Most of the hedge funds and individuals targeted so far in the government’s insider-trading crackdown have something in common:
They all have close ties to the gigantic hedge fund SAC Capital and its billionaire founder and head trader, Steve Cohen.
This suggests that the target of the investigation is none other than Steve Cohen himself.
Because the normal strategy in large government investigations like this is to go after the “little fish” first and use them them to get to a “big fish.”
This is the strategy the government used in the big insider-trading cases of the late 1980s, in which “little fish” like investment banker Dennis Levine were targeted first. These little fish were then often “flipped” into star witnesses for the government, and they helped bag big fish like Michael Milken and Ivan Boesky.
The government has already used this strategy to full effect in the Galleon Group investigation of last summer, and it appears to be using it again now.
The “big fish” in the current investigation would seem to be SAC founder Steve Cohen, whose extraordinary trading record–and extraordinary command of information–has raised eyebrows (and hackles) on Wall Street for years.
The “little fish,” meanwhile–who, in any other context would be huge fish–are a coterie of traders and former colleagues of Steve Cohen, some of whom remain close confidants of his.
If past is prologue, as this investigation continues, the government will gather as much evidence as it can against the little fish and then use this evidence to try to pressure one or more of them to cooperate. And then, with star witnesses and evidence in hand, the government will go after the big fish.
TARGETING THE SAC GANG
As the the FBI’s insider trading probe intensified over the last few weeks, a shared trait emerged between several of the men that feds targeted (or are said to have targeted) with wiretaps, subpoenas, and raids.
Until now, the established connection between those targets and Cohen has seemed to be that each used to or currently does work at SAC.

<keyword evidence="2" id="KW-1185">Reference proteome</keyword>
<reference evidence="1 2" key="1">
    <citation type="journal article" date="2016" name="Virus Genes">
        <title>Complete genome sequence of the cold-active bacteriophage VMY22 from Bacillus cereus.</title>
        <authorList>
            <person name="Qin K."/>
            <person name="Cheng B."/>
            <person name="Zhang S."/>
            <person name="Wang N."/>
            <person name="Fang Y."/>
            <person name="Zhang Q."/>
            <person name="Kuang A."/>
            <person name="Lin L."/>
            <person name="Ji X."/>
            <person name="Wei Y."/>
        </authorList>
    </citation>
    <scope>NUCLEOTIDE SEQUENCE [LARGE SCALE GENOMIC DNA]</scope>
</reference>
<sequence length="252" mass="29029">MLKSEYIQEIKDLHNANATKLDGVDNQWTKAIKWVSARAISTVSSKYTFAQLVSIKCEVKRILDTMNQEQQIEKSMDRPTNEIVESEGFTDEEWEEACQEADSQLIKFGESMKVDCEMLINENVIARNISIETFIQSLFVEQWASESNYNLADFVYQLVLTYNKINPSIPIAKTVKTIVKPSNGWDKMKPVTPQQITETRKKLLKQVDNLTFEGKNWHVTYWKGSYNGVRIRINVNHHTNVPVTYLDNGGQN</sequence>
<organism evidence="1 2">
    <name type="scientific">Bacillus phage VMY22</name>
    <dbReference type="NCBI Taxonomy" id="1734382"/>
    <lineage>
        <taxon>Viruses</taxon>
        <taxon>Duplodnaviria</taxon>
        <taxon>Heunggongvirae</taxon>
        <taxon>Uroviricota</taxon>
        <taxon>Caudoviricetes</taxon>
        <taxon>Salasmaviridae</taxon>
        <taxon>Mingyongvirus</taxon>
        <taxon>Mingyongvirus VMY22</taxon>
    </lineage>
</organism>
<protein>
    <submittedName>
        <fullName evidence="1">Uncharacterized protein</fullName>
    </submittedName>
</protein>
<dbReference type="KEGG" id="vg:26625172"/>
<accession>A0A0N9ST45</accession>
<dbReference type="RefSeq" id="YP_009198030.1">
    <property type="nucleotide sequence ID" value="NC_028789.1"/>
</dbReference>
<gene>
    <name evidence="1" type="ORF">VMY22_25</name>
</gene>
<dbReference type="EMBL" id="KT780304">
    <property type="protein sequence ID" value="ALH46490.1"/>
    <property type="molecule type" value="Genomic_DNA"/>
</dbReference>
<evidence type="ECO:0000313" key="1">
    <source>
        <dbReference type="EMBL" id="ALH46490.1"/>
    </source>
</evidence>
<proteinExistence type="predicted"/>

But according to a source familiar with the situation, Cohen’s relationship with some of those targets – David Ganek, Richard Grodin, Ian Goodman, and Michael Steinberg – goes beyond (or at least went beyond) professional collegiality.
According to a source familiar with the situation, these men formed a tight-knit group of friends who partied together in Vegas; at sports events; and at bachelor parties for years. The group also sometimes included Todd Deutsch, a former trader at Galleon Group (and also in possession of an FBI subpoeana, though he didn’t work for SAC), who was also an occasional guest through Cohen’s right-hand man, Michael Steinberg.
The crew has historically traveled – not always all together, but at least a few at a time – to Las Vegas, major sporting events like the NCAA final four and big league boxing matches, and bachelor parties.
(Sidenote: Cohen might bet big in markets, but apparently he does not at the casino tables. More evidence that he is a very smart man–one who doesn’t play games in which the odds aren’t in his favour.)
Much of the time, these lavish trips were paid for by brokers that filled orders for SAC Capital, according to a source familiar with the group.